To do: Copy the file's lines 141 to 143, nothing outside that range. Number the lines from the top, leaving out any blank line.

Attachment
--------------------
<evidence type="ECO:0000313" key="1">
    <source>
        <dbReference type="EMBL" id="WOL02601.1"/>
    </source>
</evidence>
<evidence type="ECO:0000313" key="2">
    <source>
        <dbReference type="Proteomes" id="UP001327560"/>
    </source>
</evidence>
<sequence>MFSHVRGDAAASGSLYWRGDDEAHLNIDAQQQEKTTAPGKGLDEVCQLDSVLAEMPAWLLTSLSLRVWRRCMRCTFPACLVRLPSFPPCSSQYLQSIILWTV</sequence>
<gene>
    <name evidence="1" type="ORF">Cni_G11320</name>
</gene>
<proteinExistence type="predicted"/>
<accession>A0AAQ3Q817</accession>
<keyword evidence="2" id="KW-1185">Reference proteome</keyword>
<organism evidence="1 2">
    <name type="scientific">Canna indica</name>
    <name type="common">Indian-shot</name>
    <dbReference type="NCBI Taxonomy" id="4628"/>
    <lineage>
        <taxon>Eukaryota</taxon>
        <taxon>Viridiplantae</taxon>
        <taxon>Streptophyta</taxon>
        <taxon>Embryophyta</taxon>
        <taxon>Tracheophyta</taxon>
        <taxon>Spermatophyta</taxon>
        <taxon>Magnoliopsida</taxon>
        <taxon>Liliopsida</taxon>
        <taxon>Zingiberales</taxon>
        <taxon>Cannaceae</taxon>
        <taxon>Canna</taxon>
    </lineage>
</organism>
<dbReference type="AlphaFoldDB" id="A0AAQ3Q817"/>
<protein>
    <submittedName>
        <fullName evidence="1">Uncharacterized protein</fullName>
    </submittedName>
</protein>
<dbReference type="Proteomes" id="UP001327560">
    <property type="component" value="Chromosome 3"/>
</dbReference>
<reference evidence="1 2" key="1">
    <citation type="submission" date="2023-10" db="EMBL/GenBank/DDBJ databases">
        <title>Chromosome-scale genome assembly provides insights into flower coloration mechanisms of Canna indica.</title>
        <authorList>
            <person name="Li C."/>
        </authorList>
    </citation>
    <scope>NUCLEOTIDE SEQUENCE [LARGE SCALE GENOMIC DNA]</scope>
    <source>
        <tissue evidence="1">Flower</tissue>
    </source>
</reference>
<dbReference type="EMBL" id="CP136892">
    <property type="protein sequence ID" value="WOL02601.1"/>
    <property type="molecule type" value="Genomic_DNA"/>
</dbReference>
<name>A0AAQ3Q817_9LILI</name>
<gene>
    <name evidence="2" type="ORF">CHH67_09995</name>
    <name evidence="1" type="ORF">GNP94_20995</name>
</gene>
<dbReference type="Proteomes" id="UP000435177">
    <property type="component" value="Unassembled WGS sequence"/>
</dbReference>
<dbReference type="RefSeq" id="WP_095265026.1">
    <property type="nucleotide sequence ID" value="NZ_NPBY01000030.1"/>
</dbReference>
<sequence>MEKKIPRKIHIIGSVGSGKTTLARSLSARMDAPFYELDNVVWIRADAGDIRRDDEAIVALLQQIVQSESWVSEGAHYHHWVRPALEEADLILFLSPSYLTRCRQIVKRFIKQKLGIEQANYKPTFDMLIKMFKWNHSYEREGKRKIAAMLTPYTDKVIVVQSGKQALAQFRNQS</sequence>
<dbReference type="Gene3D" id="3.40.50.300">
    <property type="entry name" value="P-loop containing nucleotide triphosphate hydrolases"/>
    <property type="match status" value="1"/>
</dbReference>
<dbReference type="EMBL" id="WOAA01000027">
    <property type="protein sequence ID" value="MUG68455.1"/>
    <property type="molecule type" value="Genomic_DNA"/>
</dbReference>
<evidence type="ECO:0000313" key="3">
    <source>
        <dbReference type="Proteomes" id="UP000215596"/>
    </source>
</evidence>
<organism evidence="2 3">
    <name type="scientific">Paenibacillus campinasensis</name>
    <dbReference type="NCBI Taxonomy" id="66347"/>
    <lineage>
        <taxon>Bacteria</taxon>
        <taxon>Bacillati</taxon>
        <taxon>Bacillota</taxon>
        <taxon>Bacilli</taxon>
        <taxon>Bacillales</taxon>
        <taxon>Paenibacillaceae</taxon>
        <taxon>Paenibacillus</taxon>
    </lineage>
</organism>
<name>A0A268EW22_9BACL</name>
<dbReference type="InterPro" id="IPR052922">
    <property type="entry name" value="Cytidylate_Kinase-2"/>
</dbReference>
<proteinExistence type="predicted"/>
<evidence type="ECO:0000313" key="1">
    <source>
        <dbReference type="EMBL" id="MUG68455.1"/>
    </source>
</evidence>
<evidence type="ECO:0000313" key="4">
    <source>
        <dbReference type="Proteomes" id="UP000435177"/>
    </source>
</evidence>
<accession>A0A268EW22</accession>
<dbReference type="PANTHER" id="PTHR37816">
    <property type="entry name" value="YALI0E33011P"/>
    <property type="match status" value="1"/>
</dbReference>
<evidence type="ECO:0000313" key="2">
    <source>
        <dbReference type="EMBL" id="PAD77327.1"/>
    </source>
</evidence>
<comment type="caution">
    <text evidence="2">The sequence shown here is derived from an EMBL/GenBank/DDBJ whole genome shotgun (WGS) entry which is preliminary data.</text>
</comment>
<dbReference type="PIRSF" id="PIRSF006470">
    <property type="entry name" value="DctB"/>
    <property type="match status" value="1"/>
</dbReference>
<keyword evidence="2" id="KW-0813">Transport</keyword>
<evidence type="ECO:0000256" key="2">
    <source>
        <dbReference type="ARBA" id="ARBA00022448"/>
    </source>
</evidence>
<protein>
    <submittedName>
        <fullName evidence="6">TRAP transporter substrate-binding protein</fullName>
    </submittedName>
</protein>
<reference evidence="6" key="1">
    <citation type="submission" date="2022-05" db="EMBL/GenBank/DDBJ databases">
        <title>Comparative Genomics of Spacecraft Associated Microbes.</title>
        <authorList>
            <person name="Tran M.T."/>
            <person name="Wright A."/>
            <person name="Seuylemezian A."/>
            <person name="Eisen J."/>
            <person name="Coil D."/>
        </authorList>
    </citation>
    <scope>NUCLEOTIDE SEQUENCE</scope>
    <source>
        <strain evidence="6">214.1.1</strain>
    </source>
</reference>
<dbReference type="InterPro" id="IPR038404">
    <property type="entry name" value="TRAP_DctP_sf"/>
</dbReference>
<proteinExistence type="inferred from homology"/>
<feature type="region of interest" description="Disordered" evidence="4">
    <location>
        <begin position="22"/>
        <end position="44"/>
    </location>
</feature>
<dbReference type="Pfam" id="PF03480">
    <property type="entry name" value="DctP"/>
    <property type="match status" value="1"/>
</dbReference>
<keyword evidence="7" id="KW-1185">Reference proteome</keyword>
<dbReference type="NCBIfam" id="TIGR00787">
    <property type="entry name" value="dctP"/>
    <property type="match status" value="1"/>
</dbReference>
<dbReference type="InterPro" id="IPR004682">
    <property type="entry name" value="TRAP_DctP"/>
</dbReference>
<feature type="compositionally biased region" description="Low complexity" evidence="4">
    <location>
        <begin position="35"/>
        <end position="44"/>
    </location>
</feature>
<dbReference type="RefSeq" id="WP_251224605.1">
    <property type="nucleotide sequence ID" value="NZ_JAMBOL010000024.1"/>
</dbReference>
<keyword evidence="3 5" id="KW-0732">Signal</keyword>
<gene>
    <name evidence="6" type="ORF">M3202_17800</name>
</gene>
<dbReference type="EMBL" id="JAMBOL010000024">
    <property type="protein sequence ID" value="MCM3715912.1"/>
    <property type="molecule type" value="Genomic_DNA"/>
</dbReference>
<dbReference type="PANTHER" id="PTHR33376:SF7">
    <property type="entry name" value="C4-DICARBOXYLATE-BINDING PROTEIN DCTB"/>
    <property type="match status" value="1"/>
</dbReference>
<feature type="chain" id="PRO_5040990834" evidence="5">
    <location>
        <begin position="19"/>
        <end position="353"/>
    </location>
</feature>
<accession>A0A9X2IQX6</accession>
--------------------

</protein>
<reference evidence="6" key="1">
    <citation type="submission" date="2022-05" db="EMBL/GenBank/DDBJ databases">